Our Community’s Thoughts on Pride: How are we presenting ourselves?

July 12, 2017 in inQueery

Watching some of the footage of Pride events, I start to wonder whether this will get a positive reaction from those watching. Members of the LGBT community look on with pride (pun intended), but what of the rest of the population?  Going back a few years, I can certainly see the need for campaigning – by being outrageous and ‘in your face’ – the message WAS – there’s an LGBT community out there and it’s BIG and demands its rights. BUT – I submit – the battle has been won – our rights are now pretty much enshrined in law. I know there are still gaps but the war IS over – the odd ‘skirmish’ is not worth a nuclear response!!

SO – what is the point of Pride now?

What I fear is that by being outrageous and even deliberately offensive – with displays seemingly intended to shock and/or offend – we risk alienating many who have accepted that we are now part of the mainstream population. I feel that the message we should be putting across is that we are NO different – in fact fairly ordinary people who like to have fun like everybody else. It feels like we are ‘rubbing their noses in their defeat’ when most of them never even fought a battle. We do NOT need a parade as an excuse to declare our LGBT membership – we do NOT need to look for possible reasons to get upset because someone had inadvertently said or written something that offends our – often too sensitive – LGBT sensitivities.

We ask for tolerance/acceptance from others – is it not appropriate to show tolerance/acceptance OF others when they ‘get it wrong’?  If they do this intentionally to offend us then quite rightly they should be taken to task – but most often a wrong pronoun or out of date term is NOT delivered intentionally – and may even be a compliment – feeling at ease and forgetting the change. A stare is most often NOT rudeness but uncertainty – NOT wanting to offend – wanting to get it right BUT being unsure. We ask/expect these sensitivities from others yet all too often are guilty of disregarding them ourselves.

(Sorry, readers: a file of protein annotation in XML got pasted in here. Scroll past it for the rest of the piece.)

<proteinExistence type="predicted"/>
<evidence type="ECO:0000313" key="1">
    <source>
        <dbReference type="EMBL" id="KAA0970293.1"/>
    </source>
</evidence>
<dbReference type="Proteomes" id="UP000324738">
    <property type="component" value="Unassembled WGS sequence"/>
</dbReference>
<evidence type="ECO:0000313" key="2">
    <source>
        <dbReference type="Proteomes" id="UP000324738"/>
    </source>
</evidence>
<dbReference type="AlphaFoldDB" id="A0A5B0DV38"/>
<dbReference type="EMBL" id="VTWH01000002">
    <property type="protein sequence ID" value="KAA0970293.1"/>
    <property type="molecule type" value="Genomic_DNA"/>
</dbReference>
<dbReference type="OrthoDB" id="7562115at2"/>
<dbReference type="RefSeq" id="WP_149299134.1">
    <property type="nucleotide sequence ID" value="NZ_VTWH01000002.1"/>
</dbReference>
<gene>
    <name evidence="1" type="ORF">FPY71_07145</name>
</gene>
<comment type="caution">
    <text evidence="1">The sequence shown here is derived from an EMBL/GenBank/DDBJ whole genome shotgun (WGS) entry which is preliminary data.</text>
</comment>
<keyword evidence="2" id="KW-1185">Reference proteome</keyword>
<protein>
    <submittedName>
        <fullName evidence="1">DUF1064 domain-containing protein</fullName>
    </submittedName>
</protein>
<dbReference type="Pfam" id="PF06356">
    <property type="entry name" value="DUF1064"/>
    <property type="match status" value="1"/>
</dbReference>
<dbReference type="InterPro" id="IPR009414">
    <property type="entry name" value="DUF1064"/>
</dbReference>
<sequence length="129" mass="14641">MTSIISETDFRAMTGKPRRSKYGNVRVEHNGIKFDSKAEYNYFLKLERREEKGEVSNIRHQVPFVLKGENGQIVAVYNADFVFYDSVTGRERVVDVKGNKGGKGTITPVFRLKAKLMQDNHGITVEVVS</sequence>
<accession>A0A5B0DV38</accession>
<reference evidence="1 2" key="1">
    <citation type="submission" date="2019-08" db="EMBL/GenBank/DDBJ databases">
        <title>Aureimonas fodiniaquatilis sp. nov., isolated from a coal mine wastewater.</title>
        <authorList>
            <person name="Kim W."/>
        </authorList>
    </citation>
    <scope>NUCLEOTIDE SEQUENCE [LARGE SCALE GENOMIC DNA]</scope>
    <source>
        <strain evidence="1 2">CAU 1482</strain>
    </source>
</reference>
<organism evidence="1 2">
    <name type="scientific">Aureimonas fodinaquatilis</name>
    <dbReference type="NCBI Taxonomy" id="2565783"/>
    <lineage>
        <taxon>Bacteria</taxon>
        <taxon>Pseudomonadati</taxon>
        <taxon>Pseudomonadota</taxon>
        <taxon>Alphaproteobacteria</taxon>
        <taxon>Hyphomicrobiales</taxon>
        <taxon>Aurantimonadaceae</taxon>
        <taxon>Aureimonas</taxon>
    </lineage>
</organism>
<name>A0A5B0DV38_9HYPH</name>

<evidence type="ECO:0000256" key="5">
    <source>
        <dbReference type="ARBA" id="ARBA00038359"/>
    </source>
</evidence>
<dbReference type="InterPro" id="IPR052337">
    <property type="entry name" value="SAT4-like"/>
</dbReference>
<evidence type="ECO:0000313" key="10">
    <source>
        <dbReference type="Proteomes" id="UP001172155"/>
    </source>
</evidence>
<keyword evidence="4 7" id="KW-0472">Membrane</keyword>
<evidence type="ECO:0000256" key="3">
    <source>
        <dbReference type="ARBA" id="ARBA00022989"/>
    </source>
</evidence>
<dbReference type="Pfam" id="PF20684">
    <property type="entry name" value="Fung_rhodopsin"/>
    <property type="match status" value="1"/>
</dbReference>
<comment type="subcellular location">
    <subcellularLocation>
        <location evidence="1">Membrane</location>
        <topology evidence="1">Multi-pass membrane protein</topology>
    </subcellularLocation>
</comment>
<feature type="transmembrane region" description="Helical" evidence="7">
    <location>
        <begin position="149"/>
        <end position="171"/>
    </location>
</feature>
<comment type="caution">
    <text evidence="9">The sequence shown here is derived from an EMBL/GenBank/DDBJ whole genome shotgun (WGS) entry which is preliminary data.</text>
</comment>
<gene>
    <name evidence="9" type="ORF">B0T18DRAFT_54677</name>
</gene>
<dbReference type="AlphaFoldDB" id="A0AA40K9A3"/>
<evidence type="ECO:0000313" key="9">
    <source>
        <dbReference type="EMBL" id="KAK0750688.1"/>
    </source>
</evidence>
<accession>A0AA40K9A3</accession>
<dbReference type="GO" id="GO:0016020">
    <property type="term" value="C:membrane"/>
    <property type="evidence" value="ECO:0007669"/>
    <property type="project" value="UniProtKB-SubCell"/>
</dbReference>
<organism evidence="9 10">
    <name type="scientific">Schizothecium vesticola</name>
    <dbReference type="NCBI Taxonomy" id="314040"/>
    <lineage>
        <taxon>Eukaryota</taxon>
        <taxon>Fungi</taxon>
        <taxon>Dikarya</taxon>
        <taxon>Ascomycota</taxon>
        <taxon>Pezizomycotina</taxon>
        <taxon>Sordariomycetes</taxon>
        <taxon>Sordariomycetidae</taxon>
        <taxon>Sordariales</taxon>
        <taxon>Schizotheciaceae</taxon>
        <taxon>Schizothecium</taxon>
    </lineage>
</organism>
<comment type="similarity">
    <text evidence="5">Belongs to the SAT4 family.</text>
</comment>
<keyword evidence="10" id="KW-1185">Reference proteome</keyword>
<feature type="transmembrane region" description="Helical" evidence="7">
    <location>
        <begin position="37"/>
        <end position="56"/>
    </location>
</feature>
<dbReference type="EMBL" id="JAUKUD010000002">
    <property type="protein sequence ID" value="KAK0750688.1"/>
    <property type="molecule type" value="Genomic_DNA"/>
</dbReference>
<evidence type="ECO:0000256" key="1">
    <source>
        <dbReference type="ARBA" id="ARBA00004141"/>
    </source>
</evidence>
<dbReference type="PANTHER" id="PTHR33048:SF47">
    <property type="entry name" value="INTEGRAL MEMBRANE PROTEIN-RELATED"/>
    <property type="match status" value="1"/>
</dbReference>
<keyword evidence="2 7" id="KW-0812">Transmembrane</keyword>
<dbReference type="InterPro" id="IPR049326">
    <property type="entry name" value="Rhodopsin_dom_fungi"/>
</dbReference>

Is it fair to expect someone to cast aside years of sincerely held beliefs/tenets at the drop of a hat?  This is especially true of older folk who often express themselves in ways that young folk would never dream of doing. I think of my own grandparents who would probably get arrested for saying today some of the things they said when I was kid.  BUT they were the most tolerant accepting people who actually fought for people’s rights – and it is THEIR hard fought battles and sacrifice that enable us to have the freedoms we enjoy today!!

We have a big advantage in this area – we – pretty much – know who we – L – G – B – T – we’ve known it for years. The person we’ve just met who needs to interact with us does NOT know this and NOT wanting to offend or insult wants to ‘get it right’ so they look intently or stare trying to decide whether this guy wearing rather feminine garb should be addressed as sir or madam.  Quite a few men take great exception to being addressed as madam, and women similarly dislike being addressed as sir!!!!

So what should be done? I think we need to take a step back and try to see ourselves as others see us – try to understand what they might be feeling – not because of bigotry – there’s no excuse for that – but because they don’t understand us. Most importantly we need to ensure that Pride puts across a POSITIVE message and image of our community – so think before acting!



Samantha Stephens is a facilitator for the Pacific Center Transgender Group and a Visiting Writer at InQueery.